s
s
Sections
We don't just cover the North Bay. We live here.
Did You Know? In the first 10 days of the North Bay fire, nearly 1.5 million people used their mobile devices to visit our sites.
Already a subscriber?
iPhone
Wow! You read a lot!
Reading enhances confidence, empathy, decision-making, and overall life satisfaction. Keep it up! Subscribe.
Already a subscriber?
iPhone
Oops, you're out of free articles.
Until next month, you can always look over someone's shoulder at the coffee shop.
Already a subscriber?
iPhone
We don't just cover the North Bay. We live here.
Did You Know? In the first 10 days of the North Bay fire, we posted 390 stories about the fire. And they were shared nearly 137,000 times.
Already a subscriber?
iPhone
Supporting the community that supports us.
Obviously you value quality local journalism. Thank you.
Already a subscriber?
iPhone
Oops, you're out of free articles.
We miss you already! (Subscriptions start at just 99 cents.)
Already a subscriber?
iPhone

Read all of the PD's fire coverage here

With heavy construction machinery clawing away at plots where homes once stood in Coffey Park, displaced residents returning to search for any surviving mementos in the rubble have noticed an uptick in visitors to the site of their staggering loss.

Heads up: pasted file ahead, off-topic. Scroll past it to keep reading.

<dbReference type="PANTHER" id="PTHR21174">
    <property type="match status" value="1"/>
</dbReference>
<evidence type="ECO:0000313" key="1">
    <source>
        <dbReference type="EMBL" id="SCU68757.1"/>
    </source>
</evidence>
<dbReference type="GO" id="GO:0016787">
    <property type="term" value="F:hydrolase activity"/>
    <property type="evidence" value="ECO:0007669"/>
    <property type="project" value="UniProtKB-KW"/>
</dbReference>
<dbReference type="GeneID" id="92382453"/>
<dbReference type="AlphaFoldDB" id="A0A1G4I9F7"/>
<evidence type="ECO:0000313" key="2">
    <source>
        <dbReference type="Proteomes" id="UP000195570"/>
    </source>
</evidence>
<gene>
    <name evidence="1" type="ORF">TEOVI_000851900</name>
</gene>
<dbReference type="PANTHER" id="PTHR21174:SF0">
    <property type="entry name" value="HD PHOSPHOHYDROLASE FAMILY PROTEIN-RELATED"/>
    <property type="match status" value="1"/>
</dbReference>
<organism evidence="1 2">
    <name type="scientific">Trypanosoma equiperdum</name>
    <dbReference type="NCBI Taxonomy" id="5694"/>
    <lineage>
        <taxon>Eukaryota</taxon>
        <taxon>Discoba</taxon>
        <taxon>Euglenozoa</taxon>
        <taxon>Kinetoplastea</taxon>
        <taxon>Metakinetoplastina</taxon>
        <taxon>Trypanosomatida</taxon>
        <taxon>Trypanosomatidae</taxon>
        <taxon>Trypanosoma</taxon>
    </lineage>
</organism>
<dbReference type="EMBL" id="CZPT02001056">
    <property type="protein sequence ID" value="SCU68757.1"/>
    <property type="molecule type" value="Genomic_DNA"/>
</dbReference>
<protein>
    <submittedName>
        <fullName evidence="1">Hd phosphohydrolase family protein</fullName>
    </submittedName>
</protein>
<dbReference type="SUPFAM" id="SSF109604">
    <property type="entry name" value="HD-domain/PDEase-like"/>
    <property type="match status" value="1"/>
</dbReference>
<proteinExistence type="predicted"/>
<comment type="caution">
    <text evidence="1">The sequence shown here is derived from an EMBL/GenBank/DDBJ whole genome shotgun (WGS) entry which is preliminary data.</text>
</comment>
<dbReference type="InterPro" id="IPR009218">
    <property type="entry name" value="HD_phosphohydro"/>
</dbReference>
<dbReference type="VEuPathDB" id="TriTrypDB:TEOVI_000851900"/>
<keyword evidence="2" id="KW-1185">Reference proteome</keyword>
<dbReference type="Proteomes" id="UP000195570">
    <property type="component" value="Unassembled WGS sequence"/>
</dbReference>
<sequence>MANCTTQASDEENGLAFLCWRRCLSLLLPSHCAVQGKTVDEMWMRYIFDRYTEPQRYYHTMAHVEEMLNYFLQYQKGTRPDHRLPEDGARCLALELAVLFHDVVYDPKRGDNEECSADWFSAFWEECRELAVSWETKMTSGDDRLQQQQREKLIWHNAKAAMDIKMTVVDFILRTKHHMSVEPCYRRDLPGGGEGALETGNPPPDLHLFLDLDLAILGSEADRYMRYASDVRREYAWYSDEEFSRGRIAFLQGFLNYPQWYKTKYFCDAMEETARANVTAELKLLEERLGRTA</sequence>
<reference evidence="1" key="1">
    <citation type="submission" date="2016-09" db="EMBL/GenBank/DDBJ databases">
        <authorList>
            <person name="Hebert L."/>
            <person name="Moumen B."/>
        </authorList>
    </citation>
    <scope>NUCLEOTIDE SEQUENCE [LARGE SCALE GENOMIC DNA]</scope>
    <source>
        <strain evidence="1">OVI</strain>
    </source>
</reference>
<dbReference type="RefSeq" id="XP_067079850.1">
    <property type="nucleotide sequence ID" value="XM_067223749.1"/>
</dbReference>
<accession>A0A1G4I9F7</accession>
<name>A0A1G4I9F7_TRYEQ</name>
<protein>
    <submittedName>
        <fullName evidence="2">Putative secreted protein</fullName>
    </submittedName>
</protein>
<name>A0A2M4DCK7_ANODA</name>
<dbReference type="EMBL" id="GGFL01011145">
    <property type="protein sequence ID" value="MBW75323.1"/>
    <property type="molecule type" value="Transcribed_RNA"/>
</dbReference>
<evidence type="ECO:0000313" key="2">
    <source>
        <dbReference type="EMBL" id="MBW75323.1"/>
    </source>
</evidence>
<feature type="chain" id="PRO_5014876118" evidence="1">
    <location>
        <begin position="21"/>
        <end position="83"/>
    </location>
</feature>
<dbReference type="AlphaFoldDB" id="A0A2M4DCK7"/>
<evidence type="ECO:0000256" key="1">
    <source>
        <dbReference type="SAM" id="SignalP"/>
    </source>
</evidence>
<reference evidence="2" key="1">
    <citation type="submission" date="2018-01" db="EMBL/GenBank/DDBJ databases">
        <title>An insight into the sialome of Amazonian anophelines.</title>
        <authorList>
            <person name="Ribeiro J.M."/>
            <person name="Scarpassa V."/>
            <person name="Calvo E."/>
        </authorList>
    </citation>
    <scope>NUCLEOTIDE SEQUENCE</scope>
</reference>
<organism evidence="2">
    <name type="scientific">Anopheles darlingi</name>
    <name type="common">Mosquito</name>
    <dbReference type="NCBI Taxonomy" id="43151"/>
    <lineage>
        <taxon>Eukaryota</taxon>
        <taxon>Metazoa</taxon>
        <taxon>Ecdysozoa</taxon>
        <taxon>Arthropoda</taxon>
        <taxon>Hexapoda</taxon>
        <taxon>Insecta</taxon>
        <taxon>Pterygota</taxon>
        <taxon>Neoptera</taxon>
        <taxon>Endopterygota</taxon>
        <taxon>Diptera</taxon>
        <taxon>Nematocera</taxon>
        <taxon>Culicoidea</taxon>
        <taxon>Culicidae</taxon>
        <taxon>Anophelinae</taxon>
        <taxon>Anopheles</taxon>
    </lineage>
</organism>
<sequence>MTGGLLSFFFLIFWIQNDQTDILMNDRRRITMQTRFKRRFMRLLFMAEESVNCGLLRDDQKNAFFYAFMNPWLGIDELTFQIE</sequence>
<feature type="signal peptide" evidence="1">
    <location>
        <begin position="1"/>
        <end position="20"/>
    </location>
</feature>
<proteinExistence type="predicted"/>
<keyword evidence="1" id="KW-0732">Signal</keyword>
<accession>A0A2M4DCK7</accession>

The destroyed Santa Rosa neighborhood is not unique in this trend. From Larkfield to Sonoma Valley, blocks laid to waste by last month’s fires in Sonoma County have reopened to the public, and with that traffic have come new concerns from residents about the ruins of their homes now being regarded by outsiders as spectacles.

Representatives of the Sonoma County Sheriff’s Office and Santa Rosa Police Department said the activity hasn’t risen to the level where law enforcement would be compelled to step in. And it’s unclear exactly what could be done to limit foot and vehicle traffic on streets open to the public.

But it’s sparked a debate in the community that has spread to social media, where some people critical of the post- wildfire attention have alluded to it being disaster tourism or worse, fire-victim voyeurism.

The issue has pitted peoples’ natural curiosity in the aftermath of the state’s most devastating series of wildfires against a sincere desire among residents to shield what remains of their ravaged neighborhoods from the prying eyes of gawkers.

“It’s like a sideshow,” said longtime Coffey Park renter Sarah Kitchen, tears welling up in her eyes. “It’s like they can’t wait to get in and look at everything now. And then you’ve got people that just (take) videos and selfies of themselves. It just sucks.”

The native Santa Rosan and married mother of three daughters said a couple of her neighbors posted signs requesting that they be left to grieve in peace. They’re not the only ones, with a number of homemade signs springing up in burn zones across the county.

“Respectfully, residents only please. Our devastation is not a spectator sport,” read a sign on the corner of Greene Street and Treehaven Lane in Kenwood.